Scientific detectives use atomic isotopes for more than tracking down the sources of drugs (see “Chemistry Catches Cocaine at Source” in this week’s issue: Chemistry Catches Cocaine at Source). With a new database of isotopic ratios measured in samples of Greek marble, researchers can identify the quarries that supplied the stone for some of Europe’s most famous statues and architecture.
More than 150 quarries dot the southern slopes of Greece’s Mount Pentelikon, which lies about 18 kilometers northeast of Athens. These sites have been a primary source of white marble for the eastern Mediterranean region for the past 2,500 years.
Archaeologists and art historians typically have tried to identify the specific sources of the marble by examining such factors as the rock’s texture or the size of its mineral grains, says Scott Pike, a geologist at Emory University’s Oxford College in Oxford, Ga. In the 1970s, scientists began efforts to discriminate varieties of marble by measuring the respective ratios of carbon and oxygen isotopes in the rock. At the time, their database was limited because documented samples from historically important sites were scarce.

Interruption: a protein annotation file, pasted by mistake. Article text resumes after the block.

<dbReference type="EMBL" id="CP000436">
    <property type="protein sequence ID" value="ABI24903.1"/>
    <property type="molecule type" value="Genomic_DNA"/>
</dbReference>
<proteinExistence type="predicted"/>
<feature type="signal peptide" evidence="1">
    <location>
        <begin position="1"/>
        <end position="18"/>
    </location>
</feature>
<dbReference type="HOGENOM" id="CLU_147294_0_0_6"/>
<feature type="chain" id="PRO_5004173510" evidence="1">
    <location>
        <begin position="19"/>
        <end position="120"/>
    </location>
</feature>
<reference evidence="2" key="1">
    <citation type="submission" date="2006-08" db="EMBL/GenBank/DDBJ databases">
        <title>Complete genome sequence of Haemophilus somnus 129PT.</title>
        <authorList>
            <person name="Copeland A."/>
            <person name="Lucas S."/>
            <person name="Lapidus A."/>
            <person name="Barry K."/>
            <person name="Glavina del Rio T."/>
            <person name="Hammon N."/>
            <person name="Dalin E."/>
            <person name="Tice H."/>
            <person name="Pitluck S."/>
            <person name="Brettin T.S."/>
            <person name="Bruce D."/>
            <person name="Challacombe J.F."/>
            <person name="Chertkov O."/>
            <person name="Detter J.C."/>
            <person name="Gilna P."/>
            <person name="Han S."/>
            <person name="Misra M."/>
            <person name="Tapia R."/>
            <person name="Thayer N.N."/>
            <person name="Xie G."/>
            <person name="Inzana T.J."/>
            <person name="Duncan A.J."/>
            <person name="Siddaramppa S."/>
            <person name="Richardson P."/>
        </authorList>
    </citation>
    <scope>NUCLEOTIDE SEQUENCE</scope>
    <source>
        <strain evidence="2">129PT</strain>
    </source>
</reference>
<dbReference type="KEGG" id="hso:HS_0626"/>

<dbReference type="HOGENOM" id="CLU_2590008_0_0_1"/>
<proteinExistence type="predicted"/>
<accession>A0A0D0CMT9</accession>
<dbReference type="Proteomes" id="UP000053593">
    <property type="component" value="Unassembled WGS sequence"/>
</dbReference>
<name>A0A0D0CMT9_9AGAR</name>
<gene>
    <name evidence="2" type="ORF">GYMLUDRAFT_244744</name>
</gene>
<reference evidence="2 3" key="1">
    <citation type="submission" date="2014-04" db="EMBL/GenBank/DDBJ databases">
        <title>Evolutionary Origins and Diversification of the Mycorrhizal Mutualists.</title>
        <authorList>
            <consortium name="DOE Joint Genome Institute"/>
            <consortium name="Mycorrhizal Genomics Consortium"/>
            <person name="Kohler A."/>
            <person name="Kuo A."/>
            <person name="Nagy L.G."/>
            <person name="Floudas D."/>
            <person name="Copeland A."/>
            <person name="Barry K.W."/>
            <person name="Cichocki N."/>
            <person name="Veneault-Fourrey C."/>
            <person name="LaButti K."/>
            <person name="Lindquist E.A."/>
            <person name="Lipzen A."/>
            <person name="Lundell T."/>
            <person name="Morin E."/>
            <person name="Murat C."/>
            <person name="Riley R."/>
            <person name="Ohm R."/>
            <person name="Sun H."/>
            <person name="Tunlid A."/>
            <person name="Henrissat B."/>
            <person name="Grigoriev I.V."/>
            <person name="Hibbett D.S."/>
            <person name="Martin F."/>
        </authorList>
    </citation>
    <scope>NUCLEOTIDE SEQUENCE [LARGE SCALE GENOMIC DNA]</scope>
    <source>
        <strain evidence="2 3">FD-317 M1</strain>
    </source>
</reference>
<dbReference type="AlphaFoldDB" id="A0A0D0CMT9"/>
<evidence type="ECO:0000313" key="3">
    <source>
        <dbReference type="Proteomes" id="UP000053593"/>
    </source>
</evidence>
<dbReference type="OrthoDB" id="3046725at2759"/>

With the cooperation of the Greek Ministry of Culture, Pike has collected about 1,000 samples from all of the quarries on Mount Pentelikon, including those that operated in ancient times. Analysis of more than 600 samples showed isotopic fingerprints that could enable scientists to distinguish among small groups of the quarries. Pike presented his findings this week in Reno, Nev., at the 112th annual meeting of the Geological Society of America.
Information on the sources of marble can answer a variety of scholars’ questions, Pike says. Archaeologists could use the database to piece together ancient trade routes, for instance. Knowing when certain quarries were active can help art historians date buildings and statues.
Isotopic analysis can also provide clues about sculptors and where they were working, says John J. Herrmann Jr., an art historian at the Museum of Fine Arts in Boston. He recently used the technique on a small Italian statuette, carved in a classical style, that he believed could have been part of a Greek architectural relief. His analysis showed that the statuette actually had been carved from Carrara marble quarried in Italy. This indicates that the sculptor might have been an Italian who carved in the Greek style or a Greek who moved to Italy and worked with locally available material.
Isotopic analysis could help historians identify modern forgeries as well, Herrmann notes. Also, because the ratios of carbon and oxygen isotopes tend to be especially consistent in a given hunk of marble, with this technique researchers could match objects carved from the same block of stone.
“[Pike’s] database is a tool that can be applied in many different ways,” Herrmann says. “We [art historians] don’t know where it’ll take us.”